Omaha World Herald
Burlington Record
Omaha Public Library
Yahoo
eBay
YouTube
Craig's List - Omaha
Love Funeral Homes
Facebook
Scandinavian Today
Amazon
Wikipedia
Pinterest.com
Project Gutenberg

POPULAR SEARCHES:

Link, music, News, Picture of the Day, Quote of the Day, Restaurant, Video, Wine, Wish List, Omaha, Blair, Restaurants, Blogs, Weather, Radio, SHOW ALL


Project Page

CD Collection
Danish American Archive & Library
Don Shirley Tribute
Jack Coughlin
Our Garden
Picture Calendar
Schumann Project
Settlement Family Registry
Wine Journal
Wine Tasting Group
 

SETTLEMENT GENEALOGY / WEBMAIL

 
<< < Page 2 of 10 >
Legoalbums Photo Blog
Legoalbums Photo Blog
Tags: Link, Posted by Nathan Krämer on 1/19/2014
The Butcher's Apprentice
Tags: Link, Food Blog Posted by Nathan Krämer on 1/19/2014
National Geographic Photo Blog
Tags: Link, Posted by Nathan Krämer on 1/19/2014
Dull Tool Dim Bulb
Dull Tool Dim Bulb
Dinah Washington's singing "Big Long Slidin Thing" [Needs to be Censored]
Tags: Link, blog Posted by Nathan Krämer on 8/15/2013
Quiltville Blog
Quiltville Blog
Lots of antique sewing machines.
Tags: Link, Posted by Nathan Krämer on 4/3/2013
Unique Daily Blog
Tags: Link, Posted by Nathan Krämer on 1/27/2013
Little Scandinavian Blog
Little Scandinavian Blog
A gateway to the world of Scandinavian kids fashion and design; a website that delivers the latest of what you need to know about Nordic children’s fashion, contemporary design and family lifestyle. Little Scandinavian is here to help you filter through the the web in order to present the latest trends and the best sales and promotions.
http://littlescandinavian.com/
Posted by Nathan Krämer on 1/4/2013
Soul Kitschn - Blog by Cheryll Wallace
Soul Kitschn - Blog by Cheryll Wallace
Tags: Link, Posted by Nathan Krämer on 10/8/2012
Jack Barnosky Photographs
http://www.jackbarnosky.com/
Tags: Picture of the Day, Blog Posted by Nathan Krämer on 6/11/2012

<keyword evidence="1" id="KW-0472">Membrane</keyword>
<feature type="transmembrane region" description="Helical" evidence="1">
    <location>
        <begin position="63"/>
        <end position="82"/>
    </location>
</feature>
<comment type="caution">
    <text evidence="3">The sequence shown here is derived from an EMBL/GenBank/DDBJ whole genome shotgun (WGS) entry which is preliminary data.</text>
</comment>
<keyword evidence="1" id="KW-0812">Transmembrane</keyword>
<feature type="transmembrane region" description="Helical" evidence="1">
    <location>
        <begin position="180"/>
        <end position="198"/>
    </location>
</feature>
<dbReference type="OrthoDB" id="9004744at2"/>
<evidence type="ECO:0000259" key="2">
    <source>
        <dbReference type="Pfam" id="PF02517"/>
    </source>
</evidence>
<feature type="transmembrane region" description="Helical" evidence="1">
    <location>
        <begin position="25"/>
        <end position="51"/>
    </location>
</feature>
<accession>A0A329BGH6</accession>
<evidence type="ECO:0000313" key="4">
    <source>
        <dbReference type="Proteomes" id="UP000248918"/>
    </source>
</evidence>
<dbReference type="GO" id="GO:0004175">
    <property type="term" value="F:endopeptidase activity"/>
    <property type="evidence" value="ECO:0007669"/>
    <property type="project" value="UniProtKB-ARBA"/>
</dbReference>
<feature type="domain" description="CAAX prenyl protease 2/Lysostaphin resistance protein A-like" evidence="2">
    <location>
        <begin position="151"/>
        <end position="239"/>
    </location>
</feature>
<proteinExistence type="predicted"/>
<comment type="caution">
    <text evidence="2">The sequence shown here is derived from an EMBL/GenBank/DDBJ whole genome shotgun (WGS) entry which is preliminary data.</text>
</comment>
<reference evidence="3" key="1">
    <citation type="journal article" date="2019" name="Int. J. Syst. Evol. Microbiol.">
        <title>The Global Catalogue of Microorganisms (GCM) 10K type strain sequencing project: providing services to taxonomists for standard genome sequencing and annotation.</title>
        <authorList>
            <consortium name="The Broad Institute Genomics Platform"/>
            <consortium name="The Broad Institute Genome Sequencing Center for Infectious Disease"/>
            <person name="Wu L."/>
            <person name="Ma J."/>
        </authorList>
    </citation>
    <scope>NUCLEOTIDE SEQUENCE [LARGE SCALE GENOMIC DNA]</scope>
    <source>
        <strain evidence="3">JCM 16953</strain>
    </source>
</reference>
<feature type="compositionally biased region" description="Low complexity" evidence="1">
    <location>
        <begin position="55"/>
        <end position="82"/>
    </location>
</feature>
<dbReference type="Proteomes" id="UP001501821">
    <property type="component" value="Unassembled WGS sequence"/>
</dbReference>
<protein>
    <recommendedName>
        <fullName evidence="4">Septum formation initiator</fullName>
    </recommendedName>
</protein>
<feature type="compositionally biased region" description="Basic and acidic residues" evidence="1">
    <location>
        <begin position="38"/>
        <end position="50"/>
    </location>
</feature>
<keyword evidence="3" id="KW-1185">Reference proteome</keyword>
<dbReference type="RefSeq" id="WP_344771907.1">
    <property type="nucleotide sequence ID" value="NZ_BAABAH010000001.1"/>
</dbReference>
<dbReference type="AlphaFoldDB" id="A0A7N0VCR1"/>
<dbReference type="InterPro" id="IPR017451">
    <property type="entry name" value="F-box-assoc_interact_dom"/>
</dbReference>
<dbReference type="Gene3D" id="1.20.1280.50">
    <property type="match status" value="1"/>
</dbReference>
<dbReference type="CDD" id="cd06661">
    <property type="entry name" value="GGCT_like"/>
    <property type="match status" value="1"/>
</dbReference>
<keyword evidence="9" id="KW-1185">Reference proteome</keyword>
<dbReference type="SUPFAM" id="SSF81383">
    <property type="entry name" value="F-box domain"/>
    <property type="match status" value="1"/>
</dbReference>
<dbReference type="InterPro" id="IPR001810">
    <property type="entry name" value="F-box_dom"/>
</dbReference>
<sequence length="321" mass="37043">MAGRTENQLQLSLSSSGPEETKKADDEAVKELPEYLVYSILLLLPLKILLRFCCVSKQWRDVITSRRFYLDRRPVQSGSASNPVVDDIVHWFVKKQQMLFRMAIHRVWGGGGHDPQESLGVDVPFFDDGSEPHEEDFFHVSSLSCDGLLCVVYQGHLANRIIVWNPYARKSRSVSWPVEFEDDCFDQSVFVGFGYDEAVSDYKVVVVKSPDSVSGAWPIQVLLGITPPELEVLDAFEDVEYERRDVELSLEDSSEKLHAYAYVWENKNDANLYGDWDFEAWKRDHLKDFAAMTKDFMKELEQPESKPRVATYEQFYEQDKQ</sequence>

Reinhold Marxhausen Blog
Reinhold Marxhausen Blog
Seward artist Reinhold Marxhausen Died April 22, 2011

Reinhold Marxhausen, an inventive artist whose sound sculptures landed him on late-night television and who has two mosaics in the Nebraska Capitol, died Saturday. He was 89.

Born in Minnesota and a veteran of World War II, Marxhausen moved to Seward in 1951 to be the first art teacher at what was then Concordia College. He taught there for 40 years, but he was far more than a professor.

"It's hard to put one thing down," said his wife, Dorris. "This is his diversity. I wouldn't want him being called only an art professor. He was happiest when he was exploring a new medium. The two Great Hall murals in the Capitol were significant. That was a competition. He was the only Nebraskan of the five artists that participated in all that."

Marxhausen had only done murals for an elementary school when he was selected in 1965 to create two of the six mosaic murals in the Capitol.

"He did a lot of stuff that was photography, but you wouldn't call him a photographer," son Paul said. "He did sculpture, but he wasn't a sculptor. He made murals, but he wasn't just a muralist. He was an artist. I think, more than anything else, it was teaching others to see the art in the world."

Marxhausen got his widest exposure when he appeared on "Late Night with David Letterman" in 1986, demonstrating his Star Dust moon rocks -- palm-sized stainless steel objects made to look like rocks but with wires inside that created a symphony of sound. His work was included in nearly every national exhibition of sound-related art in the 1980s.

Marxhausen considered the Capitol murals his proudest accomplishment. In addition to those, he has murals in Lincoln Southeast High School, at a Seward bank and at Lutheran churches throughout Nebraska. He also created major work for the headquarters of the Lutheran Church-Missouri Synod in St. Louis.

At a 1987 tribute banquet held in his honor, Marxhausen said he wasn't sure there even was art in Nebraska when he moved to Seward.

"Being here became a challenge, and I just think everything I did here was innovative," he said then. "I had to be innovative in order to get people to notice. You have to be nontraditional."

While others are remembering Marxhausen for his art and his contributions to Concordia, where the art gallery is named in his honor, son Karl had different memories when he signed the funeral home guest book.

"I wrote, ‘I remember when my dad built a sandbox for me and went on walks with his boys on Plum Creek out in nature.' People are looking at the bigger picture. I work in the school system, and I see kids that don't have dads. I had a dad. I had a stay-at-home mom and a dad." Dorris Marxhausen said her husband began to get forgetful in about 1994 and later was diagnosed with Alzheimer's disease. "It's been a darned long time since he was capable of producing anything," she said.

Tags: Link, Posted by Nathan Krämer on 4/18/2012

Copyright © 1995- 20121 Nathan Krämer